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It is gratifying to see some of the issues — and recommendations — addressed in this blog beginning to show up in the mainstream press. We need all the help we can get in advocating the steps required to accelerate U.S. economic growth to 4% annually. The November 19 issue of Time magazine has two columnists writing on important topics. The first is Rana Foroohar, an Iranian journalist who is now assistant managing editor of Time. She tackles income inequality with admirable clarity:
You really can’t have a sustainable recovery in an economy that’s 70% fueled by consumer spending when 90% of the income gains since the recovery began have accrued to 1% of the population. That’s why I think the key to really solving the growth puzzle is tackling inequality. It’s been labeled a social issue. But there is growing reason to think of it as an economic issue.
Her principal prescription is tax reform, especially extensive simplification of the tax code. This overhaul is essential, I agree, and not only because it would make taxes fairer. It also would broaden the base of taxpayers, many of whom have disappeared from the tax rolls since the rates were lowered in 2003. They need to reacquire a sense of participating in the nation’s recovery. Turn the page and there is Fareed Zakaria arguing for a big effort to repair and upgrade our infrastructure. “Dealing with the larger challenges is important,” he writes, “but none of them will have an instant impact on the economy. A large push to rebuild America would.” And the benefits are not just short-term, he points out: “In the long run, you cannot have robust growth without strong infrastructure.” Zakaria believes a national infrastructure bank would foster a partnership between the public and private sectors. He also suggests President Obama ask Mitt Romney to spearhead the infrastructure project. Journalists are not policy makers, but they do have the capability of putting ideas directly to the people who are. Let’s hope the policy folks are reading, and listening.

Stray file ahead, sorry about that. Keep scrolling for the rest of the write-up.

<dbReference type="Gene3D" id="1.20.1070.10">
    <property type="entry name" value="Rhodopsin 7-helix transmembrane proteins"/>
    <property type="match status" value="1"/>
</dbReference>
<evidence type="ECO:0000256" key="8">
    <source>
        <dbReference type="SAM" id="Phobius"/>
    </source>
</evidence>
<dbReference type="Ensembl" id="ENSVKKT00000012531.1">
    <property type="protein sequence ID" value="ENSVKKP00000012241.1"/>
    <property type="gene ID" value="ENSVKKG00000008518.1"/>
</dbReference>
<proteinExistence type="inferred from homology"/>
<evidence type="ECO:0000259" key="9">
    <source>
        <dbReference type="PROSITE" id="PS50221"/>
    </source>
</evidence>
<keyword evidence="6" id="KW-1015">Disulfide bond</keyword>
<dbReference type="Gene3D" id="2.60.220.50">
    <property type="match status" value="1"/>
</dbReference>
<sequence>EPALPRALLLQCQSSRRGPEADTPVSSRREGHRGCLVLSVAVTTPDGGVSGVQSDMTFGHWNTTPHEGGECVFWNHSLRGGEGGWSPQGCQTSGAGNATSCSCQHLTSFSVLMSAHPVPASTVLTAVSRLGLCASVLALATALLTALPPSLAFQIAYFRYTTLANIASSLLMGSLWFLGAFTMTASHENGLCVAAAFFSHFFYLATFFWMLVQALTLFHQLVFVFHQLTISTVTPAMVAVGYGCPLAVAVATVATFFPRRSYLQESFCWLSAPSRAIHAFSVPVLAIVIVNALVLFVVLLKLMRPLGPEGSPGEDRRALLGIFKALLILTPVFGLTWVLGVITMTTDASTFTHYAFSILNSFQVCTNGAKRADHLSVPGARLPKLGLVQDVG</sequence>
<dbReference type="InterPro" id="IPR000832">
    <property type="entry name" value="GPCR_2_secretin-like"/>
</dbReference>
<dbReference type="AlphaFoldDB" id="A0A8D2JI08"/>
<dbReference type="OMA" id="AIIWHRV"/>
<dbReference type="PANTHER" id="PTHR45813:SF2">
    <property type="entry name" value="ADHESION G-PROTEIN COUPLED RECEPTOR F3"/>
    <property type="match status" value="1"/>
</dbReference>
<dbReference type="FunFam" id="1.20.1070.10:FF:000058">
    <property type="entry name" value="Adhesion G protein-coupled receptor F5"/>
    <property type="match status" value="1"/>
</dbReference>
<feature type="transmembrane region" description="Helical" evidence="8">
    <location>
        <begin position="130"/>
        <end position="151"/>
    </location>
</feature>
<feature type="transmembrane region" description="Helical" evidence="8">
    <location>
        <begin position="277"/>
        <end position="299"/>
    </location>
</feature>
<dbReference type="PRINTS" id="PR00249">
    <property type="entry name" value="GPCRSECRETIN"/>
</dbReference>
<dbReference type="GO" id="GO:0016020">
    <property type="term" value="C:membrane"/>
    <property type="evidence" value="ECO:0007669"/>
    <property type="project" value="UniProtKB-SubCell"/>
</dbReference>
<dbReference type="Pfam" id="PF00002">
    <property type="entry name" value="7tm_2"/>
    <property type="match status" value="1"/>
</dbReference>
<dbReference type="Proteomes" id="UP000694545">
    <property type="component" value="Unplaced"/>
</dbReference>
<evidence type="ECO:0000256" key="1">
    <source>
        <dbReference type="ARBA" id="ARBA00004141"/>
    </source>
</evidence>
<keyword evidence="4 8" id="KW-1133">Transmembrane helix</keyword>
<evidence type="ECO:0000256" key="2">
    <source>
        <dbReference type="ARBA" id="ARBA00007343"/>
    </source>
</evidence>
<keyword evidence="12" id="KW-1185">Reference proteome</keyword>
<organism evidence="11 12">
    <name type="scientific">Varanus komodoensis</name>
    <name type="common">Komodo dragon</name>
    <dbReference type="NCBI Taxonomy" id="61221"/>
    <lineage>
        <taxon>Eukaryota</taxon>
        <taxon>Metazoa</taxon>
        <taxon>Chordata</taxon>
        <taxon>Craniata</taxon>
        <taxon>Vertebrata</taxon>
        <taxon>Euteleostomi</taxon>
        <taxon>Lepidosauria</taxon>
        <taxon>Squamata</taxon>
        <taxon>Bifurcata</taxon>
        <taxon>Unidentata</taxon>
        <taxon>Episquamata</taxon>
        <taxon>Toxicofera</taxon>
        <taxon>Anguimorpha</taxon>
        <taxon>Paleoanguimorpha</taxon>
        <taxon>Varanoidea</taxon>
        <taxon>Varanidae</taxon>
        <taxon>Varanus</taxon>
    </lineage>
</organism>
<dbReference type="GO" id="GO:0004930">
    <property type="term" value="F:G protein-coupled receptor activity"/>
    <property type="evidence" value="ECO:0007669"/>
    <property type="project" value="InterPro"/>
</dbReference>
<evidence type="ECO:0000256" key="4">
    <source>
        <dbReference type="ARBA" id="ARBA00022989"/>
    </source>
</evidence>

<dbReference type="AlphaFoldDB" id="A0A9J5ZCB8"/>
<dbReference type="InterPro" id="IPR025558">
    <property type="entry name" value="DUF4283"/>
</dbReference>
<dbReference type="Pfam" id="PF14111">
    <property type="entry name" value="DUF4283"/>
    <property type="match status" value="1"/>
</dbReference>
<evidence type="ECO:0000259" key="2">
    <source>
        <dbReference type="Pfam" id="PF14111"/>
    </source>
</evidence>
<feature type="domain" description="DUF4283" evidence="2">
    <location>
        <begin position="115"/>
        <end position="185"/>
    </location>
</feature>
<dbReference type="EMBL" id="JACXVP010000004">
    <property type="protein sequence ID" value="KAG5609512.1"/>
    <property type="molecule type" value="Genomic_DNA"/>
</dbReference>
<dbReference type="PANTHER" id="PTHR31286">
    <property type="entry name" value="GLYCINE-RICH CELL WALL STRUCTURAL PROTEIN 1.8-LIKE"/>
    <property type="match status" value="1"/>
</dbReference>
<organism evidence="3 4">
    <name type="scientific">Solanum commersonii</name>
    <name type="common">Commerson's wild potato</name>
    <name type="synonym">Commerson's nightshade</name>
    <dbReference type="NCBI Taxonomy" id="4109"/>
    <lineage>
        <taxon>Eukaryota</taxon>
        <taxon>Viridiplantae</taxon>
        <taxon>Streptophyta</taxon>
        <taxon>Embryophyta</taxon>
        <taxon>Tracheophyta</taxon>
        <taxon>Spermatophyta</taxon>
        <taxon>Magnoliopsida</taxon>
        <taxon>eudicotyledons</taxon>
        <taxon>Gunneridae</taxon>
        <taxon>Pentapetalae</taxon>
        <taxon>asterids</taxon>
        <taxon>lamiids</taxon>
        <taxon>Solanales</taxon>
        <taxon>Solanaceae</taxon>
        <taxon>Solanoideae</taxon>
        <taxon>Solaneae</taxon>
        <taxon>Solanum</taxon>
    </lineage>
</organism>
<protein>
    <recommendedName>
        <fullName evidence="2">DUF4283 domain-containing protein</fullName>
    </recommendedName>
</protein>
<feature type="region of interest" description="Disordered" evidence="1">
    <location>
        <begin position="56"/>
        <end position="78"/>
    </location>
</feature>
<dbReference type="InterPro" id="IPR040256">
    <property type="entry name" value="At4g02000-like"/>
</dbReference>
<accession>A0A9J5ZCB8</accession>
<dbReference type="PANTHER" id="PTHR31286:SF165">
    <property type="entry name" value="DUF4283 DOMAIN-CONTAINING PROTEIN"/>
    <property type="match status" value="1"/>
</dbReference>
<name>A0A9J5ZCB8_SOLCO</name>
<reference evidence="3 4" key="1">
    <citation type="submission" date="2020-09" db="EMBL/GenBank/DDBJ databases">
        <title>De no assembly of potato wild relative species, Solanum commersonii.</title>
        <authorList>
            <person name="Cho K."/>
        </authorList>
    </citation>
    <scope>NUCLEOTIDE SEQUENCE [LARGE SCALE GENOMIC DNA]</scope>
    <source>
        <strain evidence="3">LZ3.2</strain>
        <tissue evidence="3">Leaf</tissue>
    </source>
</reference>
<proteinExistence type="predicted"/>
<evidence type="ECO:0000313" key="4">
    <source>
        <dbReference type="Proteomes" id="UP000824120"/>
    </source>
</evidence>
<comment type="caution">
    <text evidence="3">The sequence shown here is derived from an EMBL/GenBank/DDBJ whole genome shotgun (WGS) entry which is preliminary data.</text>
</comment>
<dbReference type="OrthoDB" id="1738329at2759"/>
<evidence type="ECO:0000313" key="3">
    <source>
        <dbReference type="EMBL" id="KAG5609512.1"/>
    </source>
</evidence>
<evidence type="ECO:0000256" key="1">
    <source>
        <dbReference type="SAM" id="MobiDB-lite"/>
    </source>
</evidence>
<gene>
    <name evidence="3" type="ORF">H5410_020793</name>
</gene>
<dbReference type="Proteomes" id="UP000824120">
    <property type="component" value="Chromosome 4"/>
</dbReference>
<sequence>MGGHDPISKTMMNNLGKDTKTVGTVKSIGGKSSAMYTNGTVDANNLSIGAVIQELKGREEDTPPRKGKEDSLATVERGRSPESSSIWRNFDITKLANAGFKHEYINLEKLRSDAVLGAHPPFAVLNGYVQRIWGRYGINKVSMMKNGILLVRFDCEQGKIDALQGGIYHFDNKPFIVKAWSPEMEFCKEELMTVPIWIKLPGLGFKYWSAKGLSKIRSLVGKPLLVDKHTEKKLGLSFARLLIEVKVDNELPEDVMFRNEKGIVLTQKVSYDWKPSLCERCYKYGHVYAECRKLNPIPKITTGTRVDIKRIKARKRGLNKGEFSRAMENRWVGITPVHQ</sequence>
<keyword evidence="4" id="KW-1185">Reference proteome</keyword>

2012 Economic Growth Fellow
John Prestbo is retired as editor and executive director of Dow Jones Indexes. Previously he was markets editor at The Wall Street Journal. He has co-authored or edited several books over the past 30 years. The most recent is “The Market’s Measure: An Illustrated History of America Told Through the Dow Jones Industrial Average,” published in 1999 by Dow Jones Indexes. His column, Indexed Investor, appears on the highly regarded “MarketWatch” business and finance website. He received his bachelor's and master's degrees from Northwestern University.Full Bio
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